The Minneapolis Domestic Violence Experiment
"If the facts don’t fit the theory, change the facts."
I received more emails about my last column, Mandatory arrest: A flawed policy based on a false premise, than any column to date. Most of the comments were similar to those I received following my presentation at the February domestic violence conference (PDF) in Sacramento, Calif. that was sponsored in part by the National Family Violence Legislative Resource Center.
At the conference I stated that, to date there is not a single empirical study that documents mandatory arrest works best for victims, offenders, or law enforcement. Apparently there are some people that attended the conference or read my column who believe the Minneapolis Domestic Violence Experiment (MDVE) documents that arrest works best. However, if you read the MDVE report you will discover that is not what the MDVE demonstrates.
Similar to the following paper What Does Research and Evaluation Say About Domestic Violence Laws? (PDF), it is almost universally written and accepted by most domestic violence advocates, academics, public policy makers, and the electronic and print media that that the MDVE proved that arrest works best concerning law enforcement domestic violence intervention. The above paper claims:
In the most-far-reaching of these studies, an experimental-design study conducted in Minneapolis reached the conclusion that arrest of batterers results in an overall reduction of recidivism: reduced repeat assaults (Miller, 2005, p.14).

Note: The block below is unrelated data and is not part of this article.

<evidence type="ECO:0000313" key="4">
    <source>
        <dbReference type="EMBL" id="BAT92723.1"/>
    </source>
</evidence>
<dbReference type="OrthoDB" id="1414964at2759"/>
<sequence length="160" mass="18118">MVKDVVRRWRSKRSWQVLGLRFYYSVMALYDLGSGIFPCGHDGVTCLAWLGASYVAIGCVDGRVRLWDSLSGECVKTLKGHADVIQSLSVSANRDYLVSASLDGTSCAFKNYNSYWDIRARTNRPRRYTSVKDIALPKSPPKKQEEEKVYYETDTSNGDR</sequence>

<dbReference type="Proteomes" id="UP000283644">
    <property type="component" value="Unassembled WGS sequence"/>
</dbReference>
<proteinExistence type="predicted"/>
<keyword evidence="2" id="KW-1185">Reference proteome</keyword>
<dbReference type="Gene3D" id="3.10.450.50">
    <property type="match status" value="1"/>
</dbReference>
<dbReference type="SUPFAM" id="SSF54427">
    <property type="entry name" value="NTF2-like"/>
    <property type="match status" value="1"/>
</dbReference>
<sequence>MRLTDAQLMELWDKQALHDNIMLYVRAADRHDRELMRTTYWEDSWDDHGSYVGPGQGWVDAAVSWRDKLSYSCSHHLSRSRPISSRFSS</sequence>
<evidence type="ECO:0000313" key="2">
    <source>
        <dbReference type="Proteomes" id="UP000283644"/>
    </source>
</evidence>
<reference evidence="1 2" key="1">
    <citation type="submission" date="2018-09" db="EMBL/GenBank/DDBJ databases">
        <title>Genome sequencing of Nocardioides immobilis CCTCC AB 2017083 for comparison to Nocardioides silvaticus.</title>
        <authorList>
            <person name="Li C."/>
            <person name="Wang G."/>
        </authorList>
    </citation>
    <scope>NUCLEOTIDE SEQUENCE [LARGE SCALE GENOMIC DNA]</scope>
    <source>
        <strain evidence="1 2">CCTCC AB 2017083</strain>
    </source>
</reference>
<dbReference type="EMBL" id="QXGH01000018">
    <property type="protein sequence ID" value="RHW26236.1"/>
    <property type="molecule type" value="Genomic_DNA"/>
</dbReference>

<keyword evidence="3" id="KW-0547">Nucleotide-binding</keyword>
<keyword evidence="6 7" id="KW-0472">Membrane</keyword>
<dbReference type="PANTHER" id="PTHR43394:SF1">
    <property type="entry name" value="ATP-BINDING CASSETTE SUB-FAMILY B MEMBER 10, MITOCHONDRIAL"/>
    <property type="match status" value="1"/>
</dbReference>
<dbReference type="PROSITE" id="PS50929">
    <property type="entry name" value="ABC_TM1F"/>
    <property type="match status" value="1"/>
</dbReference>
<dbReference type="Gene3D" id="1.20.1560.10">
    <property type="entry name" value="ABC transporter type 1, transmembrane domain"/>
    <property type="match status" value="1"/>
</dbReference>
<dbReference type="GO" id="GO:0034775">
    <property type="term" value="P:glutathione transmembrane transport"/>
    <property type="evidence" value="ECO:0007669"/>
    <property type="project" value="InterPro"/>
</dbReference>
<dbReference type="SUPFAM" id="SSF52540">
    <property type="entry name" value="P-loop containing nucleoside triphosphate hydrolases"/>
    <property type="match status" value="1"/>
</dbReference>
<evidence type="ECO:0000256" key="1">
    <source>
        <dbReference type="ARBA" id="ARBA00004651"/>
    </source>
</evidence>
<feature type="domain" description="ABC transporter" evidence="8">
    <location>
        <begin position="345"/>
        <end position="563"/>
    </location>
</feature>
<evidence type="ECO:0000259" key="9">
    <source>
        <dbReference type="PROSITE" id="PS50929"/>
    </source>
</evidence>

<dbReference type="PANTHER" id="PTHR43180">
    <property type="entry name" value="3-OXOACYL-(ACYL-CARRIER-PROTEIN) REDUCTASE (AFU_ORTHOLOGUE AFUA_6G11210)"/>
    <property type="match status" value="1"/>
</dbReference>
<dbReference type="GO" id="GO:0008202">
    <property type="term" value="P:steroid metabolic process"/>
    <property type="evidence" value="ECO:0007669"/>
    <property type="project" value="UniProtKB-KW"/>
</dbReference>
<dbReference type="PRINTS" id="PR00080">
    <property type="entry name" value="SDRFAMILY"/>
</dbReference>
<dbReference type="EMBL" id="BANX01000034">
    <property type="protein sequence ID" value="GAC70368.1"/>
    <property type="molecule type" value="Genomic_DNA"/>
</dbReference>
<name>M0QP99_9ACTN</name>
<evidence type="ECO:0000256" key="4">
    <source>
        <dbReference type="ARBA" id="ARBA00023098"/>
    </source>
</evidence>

Some misinterpretations may be the fault of the MDVE co-authors, Lawrence W. Sherman and Richard A. Berk. On the first page of the MDVE, Sherman and Berk write, “It [the MDVE] found that arrest was the most effective of three standard methods police use to reduce domestic violence.” This claim, in and of itself, certainly seems to demonstrate that arrest does work best.
However, Sherman and Berk are only partially responsible for the ubiquitous misinterpretations of their study because in the same paragraph they write, “These were not life-threatening cases, but rather the minor assaults which make up the bulk of police calls to domestic violence.” The MDVE clearly documents that it screened out the serious cases and researched only minor incidents. What the MDVE does seem to demonstrate is that arrest works best for minor domestic violence (family conflict), not serious battering behavior.